The Gift of Contemplative Meals
Contemplation is looking at life as it is in in the very here and now – Thich Nhat Hanh
Do you ever eat mindfully? Perhaps during your Thanksgiving feast, you took time to really enjoy the delightful culinary offerings on your plate? I know if you’re like me, you probably rush through a lot of meals, and barely consider the taste and experience of eating. But, I want to encourage you to consider eating mindfully. During this pandemic year when we eat alone and/or with just a few companions, we have an opportunity to experiment with this contemplative practice.
Choosing to eat mindfully involves eating slowly and savoring the food. Noticing the colors, the tastes and textures can be quite astounding. Suddenly, the table becomes a living sanctuary, full of the glory of creation.
A contemplative meal also provides a special time for gratitude. There is time to consider the long chain of growth and activity leading to the presence of food on your table. There is time to consider and give thanks for the people who planted and harvested, packaged and transported, prepared and presented the food. There is also time to consider and give thanks for the varieties of plants and animals that grew into fullness and now offer a gift of life at your table.
A contemplative meal provides a laboratory to practice mindfulness and dwelling in the present. Putting down the utensil between each bite can help foster slowing down. Really paying attention to each morsel provides more time for the digestive process. Your body benefits from this experience as slowing the consumption process enhances digestion. And your soul will gather delight.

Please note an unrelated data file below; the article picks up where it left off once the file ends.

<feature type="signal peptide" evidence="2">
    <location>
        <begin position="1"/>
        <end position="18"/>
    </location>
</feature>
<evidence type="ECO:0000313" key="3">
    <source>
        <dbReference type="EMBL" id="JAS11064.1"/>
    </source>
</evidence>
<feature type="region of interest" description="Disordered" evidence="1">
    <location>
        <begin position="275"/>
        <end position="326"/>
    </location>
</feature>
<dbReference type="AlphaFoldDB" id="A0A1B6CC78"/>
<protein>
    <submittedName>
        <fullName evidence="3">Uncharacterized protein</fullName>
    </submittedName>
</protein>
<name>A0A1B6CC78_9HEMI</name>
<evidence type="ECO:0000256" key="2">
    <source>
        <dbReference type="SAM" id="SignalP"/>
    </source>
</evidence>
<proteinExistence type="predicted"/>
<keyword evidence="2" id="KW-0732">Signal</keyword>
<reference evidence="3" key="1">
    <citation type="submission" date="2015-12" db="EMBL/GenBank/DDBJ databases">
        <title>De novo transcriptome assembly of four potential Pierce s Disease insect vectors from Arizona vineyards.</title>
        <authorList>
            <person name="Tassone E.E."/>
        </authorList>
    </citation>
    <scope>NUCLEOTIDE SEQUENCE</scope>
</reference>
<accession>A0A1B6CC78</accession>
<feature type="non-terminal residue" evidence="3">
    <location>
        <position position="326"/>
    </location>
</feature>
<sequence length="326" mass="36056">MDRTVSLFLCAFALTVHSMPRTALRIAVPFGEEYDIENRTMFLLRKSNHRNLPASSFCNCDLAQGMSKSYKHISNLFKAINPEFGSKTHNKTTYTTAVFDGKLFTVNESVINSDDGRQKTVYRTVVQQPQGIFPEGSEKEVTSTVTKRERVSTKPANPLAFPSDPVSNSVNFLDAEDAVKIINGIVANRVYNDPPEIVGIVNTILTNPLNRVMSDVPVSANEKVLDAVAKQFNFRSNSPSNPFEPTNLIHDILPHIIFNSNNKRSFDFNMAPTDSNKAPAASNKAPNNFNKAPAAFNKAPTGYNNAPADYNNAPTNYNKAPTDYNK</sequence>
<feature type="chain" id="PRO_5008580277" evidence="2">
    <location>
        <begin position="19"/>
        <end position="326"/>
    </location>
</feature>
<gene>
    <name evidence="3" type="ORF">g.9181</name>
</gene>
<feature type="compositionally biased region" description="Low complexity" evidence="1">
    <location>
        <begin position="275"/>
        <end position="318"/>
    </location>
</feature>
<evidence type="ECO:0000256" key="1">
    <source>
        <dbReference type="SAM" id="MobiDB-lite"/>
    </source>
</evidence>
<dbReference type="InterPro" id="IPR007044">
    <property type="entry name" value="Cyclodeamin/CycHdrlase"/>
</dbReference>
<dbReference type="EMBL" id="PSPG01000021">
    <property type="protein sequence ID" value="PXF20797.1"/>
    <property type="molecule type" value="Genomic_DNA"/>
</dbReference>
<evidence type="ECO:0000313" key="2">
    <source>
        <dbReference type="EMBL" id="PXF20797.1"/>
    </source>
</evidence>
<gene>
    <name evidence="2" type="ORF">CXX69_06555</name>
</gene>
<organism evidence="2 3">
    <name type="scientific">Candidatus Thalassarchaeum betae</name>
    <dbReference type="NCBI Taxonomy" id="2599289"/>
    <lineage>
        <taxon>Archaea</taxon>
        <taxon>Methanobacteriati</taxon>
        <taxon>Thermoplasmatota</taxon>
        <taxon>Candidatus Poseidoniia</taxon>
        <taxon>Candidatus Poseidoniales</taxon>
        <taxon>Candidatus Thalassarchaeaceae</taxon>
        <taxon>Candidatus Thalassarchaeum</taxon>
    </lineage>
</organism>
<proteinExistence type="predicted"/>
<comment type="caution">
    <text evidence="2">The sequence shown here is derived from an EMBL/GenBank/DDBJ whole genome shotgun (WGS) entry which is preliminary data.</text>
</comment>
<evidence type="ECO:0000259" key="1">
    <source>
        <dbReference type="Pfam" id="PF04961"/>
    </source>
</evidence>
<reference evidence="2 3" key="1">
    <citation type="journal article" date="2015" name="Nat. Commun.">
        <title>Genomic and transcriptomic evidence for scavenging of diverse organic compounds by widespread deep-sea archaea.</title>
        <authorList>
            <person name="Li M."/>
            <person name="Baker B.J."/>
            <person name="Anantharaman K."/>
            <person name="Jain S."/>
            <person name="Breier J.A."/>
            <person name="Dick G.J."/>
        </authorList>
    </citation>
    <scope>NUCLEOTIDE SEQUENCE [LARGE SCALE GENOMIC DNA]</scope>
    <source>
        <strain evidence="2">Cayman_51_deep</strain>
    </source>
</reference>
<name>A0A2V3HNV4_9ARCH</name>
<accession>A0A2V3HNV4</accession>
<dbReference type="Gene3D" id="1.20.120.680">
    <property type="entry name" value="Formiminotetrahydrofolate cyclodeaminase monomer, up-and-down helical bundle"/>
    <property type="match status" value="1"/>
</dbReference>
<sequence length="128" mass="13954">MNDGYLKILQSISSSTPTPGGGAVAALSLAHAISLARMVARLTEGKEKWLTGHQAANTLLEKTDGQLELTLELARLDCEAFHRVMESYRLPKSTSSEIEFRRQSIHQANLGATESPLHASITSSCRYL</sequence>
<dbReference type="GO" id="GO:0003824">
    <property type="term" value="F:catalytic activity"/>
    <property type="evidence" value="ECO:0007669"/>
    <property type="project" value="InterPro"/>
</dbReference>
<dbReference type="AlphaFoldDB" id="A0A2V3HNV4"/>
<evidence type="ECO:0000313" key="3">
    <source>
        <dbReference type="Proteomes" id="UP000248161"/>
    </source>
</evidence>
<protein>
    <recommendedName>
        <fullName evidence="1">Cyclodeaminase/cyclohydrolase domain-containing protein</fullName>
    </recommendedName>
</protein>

Several years ago, I read a book about mindfulness by Thich Nhat Hanh, a prolific Vietnamese Buddhist. That day, I read his directions on eating mindfully at my table. It’s amazing how delightful food tastes when you take time to savor slowly. You can really appreciate the varieties of fruits and vegetables, the textures, and then many flavors.
When I attended the Shalem Institute for Spiritual Formation program on leading contemplative small groups and retreats, we gathered for residencies. Always, there would be a silent retreat as part of this training, when for a day and a half or two, we entered into the silence. A silent retreat is a powerful experience, which I highly recommend, by the way. During these retreats, we received instructions for eating silently and mindfully during our shared meals.